The REWE Group is massively expanding its range of no-kill eggs in the fight to prevent culling millions of male chicks belonging to laying breeds. From Monday (23 September), respeggt free-range eggs will be on sale in around 1,350 REWE and PENNY stores in the German states of Mecklenburg-Western-Pomerania, Berlin, Brandenburg, Lower Saxony and Bremen, as well as parts of North Rhine-Westphalia, Hesse and Saxony. In November 2018, the REWE Group began selling respeggt free-range eggs in about 230 REWE and PENNY stores throughout the greater Berlin region.
“More than 1,300 of our stores will stock respeggt free-range eggs, which are produced without culling male chicks. I am delighted that our customers are supporting us through their purchasing decisions and helping to end the culling of male chicks belonging to laying breeds,” says Bartholomäus Malcherek, Head of Fresh and Frozen Produce and Purchasing and Development of Store Brands National/International for the REWE Group. “I am particularly pleased that our innovative projects, Spitz&Bube at REWE and Herzbube at PENNY, which promote rearing male chicks, are also benefiting from the current discussions around culling male chicks. Since the launch of the projects in 2016/2017, well over a million male chicks have been reared rather than killed,” continues Malcherek.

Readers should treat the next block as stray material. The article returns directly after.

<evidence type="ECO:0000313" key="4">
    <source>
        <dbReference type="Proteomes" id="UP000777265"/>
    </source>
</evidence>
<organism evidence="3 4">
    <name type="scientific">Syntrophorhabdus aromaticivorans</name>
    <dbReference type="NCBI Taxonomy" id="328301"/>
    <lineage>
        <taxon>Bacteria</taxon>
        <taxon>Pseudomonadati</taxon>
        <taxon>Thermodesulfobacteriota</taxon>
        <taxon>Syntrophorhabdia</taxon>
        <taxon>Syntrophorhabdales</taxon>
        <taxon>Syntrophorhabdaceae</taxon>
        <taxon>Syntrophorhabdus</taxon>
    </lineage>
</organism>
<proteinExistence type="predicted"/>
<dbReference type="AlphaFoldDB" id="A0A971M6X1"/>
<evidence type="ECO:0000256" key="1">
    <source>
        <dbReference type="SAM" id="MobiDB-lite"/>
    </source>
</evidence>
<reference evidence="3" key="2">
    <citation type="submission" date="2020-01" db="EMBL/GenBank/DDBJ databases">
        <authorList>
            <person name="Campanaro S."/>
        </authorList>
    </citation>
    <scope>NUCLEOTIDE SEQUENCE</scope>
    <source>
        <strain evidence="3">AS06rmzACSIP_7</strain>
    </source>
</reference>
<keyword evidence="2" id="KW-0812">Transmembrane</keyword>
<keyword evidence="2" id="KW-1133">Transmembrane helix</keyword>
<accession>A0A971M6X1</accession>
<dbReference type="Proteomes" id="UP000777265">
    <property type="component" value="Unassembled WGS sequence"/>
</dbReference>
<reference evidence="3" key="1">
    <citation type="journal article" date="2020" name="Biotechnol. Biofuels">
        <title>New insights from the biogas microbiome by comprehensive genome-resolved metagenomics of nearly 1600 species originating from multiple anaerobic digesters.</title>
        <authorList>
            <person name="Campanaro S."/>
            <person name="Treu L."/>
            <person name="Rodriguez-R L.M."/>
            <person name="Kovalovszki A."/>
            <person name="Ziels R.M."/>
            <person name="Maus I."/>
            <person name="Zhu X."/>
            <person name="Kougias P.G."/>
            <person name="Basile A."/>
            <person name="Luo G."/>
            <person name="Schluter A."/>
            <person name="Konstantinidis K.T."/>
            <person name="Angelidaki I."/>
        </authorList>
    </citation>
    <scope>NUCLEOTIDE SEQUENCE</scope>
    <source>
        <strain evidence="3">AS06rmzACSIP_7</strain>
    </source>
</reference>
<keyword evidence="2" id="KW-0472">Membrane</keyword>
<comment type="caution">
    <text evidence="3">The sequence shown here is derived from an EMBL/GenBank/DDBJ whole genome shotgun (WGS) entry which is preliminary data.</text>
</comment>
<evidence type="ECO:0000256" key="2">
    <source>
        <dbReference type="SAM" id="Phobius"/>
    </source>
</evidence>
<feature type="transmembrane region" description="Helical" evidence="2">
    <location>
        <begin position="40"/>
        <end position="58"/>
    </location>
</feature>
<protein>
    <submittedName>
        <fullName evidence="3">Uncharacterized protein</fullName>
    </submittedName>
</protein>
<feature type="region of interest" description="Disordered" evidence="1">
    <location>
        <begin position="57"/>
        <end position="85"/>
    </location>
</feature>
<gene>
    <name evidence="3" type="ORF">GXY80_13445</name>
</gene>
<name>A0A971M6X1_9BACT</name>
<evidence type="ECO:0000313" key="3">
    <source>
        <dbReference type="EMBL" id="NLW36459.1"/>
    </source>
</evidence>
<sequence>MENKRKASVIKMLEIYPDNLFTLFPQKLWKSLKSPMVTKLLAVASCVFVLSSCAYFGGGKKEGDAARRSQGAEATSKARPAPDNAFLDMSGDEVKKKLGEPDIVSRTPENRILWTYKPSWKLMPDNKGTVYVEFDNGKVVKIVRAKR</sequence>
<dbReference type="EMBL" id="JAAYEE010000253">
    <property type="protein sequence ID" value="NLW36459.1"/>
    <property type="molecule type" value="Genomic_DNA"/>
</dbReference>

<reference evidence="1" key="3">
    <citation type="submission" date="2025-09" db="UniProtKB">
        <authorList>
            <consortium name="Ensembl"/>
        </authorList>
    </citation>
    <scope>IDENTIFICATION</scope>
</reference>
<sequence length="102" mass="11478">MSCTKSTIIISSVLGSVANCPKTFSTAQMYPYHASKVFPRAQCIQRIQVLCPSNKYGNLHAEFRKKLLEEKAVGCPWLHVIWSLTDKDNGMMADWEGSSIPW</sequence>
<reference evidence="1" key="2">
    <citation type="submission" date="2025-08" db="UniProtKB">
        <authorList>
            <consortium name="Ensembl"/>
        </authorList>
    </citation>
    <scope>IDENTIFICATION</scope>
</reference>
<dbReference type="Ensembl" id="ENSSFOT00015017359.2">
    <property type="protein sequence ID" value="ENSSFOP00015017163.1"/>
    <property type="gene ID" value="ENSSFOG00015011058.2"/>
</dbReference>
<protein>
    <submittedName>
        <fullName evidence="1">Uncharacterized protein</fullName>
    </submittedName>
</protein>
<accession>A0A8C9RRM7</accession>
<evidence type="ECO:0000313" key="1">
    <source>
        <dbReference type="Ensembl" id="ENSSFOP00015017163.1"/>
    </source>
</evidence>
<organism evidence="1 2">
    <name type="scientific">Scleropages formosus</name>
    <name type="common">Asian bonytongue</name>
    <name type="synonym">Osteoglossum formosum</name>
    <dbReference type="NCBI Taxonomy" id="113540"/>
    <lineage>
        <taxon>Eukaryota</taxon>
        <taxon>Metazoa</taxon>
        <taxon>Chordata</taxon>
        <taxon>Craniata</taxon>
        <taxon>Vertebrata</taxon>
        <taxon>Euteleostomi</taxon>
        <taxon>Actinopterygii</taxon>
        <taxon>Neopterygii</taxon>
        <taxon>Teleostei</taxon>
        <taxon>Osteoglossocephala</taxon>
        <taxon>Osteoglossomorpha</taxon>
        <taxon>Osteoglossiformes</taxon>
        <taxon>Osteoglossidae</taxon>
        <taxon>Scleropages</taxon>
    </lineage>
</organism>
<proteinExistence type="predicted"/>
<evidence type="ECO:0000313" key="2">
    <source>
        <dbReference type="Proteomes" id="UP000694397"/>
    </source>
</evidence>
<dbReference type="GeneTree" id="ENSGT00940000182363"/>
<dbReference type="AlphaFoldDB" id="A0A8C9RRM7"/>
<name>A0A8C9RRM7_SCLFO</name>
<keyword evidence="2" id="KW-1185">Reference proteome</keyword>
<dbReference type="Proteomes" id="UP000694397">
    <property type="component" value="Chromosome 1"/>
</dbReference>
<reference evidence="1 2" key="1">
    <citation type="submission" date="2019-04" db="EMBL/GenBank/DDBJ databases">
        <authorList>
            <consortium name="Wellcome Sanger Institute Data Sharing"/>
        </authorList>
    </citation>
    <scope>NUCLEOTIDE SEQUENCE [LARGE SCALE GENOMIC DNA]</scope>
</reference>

“We are working relentlessly to meet the demand for these eggs. We will be in a position to supply the majority of REWE and PENNY stores by the end of the year and will be able to meet 100% of the demand by the start of 2020,” adds Dr Ludger Breloh, Managing Director of SELEGGT. “Given the hugely pioneering work that we are undertaking, this represents an enormous achievement and forms the basis for ending the practice of culling chicks within the sector.”
In Germany alone, it is calculated that approximately 45 million male chicks belonging to egg-laying breeds are culled each year. This is due to their inability to lay eggs and their lack of suitability for meat production. The non-invasive, endocrinological SELEGGT process can conclusively identify the sex of the chick eight to ten days after the egg has been fertilised.